Fiona Young is an architect and researcher in the field of learning environments. She has an interesting niche and speciality in architecture having worked with leading cultural institutions as an exhibition designer including the Museum of Arts and Applied Sciences (MAAS), the Australian Museum and the Museum of Wellington City and Sea in New Zealand.
She is a Studio Director at Hayball in Sydney where her focus is on schools and GLAM sector projects (galleries, libraries, archives and museums). Young grew up in New Zealand, studied in California, worked in Dublin and Hong Kong and is currently based in Sydney, Australia. Needless to say she brings her global outlook to all aspects of her life and her response to what #GlobalCitizenry means to her resonates deeply with us. Get to know Fiona through our conversation with her below.
Elle: You grew up in New Zealand, studied in California, worked in Dublin and Hong Kong and are now based in Sydney. How has your global outlook influenced your professional and personal life?
Fiona: I think the biggest thing that my varied international experiences have given me is a consciousness of both difference and sameness. Each time I’ve moved to a new country I’m acutely aware of how seemingly different other people and their cultures are, and how you can often feel completely foreign when you arrive. But each time after living in a different country, when I’ve left, I ended up feeling very content, comfortable and connected to what was once ‘the other’. Often, I’ve felt more ‘them’ than whatever I previously was – so I end up becoming a bit more of what was the other and taking a part of that place and its people with me to the next place.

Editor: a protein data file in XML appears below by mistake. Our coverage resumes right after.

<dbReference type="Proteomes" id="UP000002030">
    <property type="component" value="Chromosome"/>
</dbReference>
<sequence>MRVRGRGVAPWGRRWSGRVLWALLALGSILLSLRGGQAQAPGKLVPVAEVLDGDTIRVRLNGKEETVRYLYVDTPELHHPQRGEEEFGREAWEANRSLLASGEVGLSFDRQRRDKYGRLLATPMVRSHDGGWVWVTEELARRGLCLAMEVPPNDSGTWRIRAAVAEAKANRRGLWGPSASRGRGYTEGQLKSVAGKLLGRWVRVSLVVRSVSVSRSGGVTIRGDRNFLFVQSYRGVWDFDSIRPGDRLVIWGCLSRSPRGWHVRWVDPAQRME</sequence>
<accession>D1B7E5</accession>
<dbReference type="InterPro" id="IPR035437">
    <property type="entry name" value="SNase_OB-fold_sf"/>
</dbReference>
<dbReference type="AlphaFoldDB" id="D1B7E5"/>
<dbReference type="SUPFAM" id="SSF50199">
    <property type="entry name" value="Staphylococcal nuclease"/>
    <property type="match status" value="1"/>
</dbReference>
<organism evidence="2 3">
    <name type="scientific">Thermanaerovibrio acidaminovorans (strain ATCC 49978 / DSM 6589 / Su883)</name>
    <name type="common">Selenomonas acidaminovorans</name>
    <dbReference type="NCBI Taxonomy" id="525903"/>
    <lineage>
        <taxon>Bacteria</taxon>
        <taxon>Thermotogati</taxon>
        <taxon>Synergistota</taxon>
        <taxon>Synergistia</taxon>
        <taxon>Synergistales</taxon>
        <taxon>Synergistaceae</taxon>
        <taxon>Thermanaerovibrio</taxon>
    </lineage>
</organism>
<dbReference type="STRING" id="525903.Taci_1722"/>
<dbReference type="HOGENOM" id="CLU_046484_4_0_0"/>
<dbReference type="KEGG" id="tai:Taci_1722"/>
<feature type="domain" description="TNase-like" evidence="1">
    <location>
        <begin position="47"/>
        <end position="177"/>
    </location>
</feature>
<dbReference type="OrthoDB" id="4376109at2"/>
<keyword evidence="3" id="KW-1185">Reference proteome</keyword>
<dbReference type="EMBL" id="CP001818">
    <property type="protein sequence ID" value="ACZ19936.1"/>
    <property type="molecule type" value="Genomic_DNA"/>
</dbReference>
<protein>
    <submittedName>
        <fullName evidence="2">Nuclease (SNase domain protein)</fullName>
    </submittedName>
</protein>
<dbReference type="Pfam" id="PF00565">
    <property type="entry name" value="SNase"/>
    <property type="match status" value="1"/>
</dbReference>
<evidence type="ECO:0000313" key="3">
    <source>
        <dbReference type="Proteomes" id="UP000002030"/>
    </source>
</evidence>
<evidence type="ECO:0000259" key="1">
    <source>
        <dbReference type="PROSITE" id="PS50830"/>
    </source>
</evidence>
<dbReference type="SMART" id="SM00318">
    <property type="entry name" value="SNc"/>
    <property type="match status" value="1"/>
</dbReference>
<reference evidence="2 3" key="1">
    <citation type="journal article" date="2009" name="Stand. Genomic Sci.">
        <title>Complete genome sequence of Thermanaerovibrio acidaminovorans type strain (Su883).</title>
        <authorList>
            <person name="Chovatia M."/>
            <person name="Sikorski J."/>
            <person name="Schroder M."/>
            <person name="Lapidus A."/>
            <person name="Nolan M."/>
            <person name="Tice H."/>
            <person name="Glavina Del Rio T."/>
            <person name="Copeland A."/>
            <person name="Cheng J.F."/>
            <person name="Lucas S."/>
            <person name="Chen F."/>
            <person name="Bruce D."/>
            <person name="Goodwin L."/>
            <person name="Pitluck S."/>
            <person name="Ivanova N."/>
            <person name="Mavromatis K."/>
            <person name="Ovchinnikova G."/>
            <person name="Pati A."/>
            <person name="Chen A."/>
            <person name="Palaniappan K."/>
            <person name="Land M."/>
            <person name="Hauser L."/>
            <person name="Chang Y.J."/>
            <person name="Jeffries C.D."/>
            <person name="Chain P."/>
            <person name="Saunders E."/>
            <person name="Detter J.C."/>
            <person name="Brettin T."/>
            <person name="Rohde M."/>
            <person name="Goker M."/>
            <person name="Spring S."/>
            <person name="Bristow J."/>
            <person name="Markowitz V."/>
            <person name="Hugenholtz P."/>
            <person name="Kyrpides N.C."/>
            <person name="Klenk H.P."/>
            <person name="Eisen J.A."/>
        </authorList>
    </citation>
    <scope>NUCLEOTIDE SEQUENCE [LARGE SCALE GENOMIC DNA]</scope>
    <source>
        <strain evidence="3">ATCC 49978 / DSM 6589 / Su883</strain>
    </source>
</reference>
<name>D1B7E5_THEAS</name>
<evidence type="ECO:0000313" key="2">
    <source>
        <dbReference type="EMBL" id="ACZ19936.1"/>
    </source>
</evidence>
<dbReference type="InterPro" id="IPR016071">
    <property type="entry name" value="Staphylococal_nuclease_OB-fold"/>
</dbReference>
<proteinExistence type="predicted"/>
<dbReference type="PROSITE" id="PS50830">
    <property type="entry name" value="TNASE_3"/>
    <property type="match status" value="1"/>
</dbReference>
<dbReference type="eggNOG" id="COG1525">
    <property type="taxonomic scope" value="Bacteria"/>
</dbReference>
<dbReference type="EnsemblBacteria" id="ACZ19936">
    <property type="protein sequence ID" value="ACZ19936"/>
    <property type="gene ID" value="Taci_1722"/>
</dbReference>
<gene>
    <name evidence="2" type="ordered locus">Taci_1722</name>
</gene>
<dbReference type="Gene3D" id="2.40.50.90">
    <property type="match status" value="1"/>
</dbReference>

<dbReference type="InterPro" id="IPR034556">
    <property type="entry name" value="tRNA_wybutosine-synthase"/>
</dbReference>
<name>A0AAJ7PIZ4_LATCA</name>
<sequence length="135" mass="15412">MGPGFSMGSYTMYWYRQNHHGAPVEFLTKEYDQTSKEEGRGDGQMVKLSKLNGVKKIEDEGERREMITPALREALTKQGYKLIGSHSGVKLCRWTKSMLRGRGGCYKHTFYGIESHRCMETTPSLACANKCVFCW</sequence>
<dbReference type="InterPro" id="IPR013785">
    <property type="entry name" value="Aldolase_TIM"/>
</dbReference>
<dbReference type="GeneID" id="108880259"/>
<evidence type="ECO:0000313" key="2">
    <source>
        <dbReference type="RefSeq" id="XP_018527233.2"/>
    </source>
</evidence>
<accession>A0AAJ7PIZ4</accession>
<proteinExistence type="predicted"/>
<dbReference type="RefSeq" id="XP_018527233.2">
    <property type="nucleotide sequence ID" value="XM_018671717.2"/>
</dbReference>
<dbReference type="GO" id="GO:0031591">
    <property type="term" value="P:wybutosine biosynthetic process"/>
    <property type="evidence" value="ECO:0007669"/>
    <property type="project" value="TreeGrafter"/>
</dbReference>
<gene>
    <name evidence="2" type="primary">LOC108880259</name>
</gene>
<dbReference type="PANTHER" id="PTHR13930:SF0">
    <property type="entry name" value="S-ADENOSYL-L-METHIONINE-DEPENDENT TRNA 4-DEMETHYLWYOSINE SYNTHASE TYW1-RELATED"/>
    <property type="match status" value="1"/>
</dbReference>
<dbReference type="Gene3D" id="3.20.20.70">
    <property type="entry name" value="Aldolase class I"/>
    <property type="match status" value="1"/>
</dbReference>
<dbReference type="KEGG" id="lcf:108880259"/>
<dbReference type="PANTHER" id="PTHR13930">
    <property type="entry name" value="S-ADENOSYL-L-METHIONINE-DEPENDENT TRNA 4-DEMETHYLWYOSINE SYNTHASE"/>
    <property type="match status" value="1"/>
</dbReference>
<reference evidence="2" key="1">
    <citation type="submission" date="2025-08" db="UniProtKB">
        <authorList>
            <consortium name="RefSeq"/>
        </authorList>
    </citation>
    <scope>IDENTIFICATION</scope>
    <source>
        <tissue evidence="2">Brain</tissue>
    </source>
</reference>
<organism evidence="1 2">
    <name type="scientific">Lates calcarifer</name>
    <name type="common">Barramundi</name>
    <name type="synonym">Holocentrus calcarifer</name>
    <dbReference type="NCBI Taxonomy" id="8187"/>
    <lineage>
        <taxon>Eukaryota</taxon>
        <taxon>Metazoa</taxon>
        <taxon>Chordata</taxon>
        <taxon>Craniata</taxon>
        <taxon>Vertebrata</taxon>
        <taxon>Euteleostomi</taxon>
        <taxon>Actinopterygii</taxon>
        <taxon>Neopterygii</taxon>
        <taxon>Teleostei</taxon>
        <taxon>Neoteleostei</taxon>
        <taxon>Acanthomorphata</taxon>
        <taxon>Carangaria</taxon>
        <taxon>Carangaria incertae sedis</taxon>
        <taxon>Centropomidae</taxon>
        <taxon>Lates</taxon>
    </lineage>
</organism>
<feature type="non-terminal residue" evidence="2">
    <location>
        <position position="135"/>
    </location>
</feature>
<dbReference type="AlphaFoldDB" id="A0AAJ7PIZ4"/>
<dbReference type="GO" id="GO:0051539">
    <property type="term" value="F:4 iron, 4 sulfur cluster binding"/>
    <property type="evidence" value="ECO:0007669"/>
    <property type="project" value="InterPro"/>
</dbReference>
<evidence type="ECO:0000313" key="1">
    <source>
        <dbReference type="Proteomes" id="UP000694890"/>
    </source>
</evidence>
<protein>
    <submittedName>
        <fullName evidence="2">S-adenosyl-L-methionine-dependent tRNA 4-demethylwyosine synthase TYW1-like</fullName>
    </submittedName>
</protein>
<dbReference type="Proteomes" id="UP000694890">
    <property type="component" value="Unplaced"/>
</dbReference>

On a personal level I am blessed to have a global network of wonderful friends from various phases of my life. All these people have influenced and shaped my views in varying ways – and having this deep connection to people and place makes me feel very much at home whenever I return to these places. My Berkeley experience was pivotal for me in that the people I knew exposed me to ideas around human rights and advocating for fairness and equity, and I think that helped extend my moral compass.
Professionally, my role is very much focused on bringing the views and perspectives of multiple stakeholders together in order to develop a collective vision, and I think having had so much exposure to diverse cultures has facilitated my ability to do this. I think too, that characteristics of varying cultures has also positively influenced how I work. For instance, I suspect the New Zealand sense of ‘six degrees of separation’ makes me open to connecting to other people. And the Hong Kong Chinese trait of seeing potential opportunities around existing and new relationships means that to a certain extent I’m a natural ‘networker’ connecting people and ideas to opportunities in my professional world. My husband thinks that because of my international experiences I don’t see coming from a small place in a distant part of the world as a barrier to opportunities. That each time I go somewhere new and do something it develops a muscle in me that says it’s possible.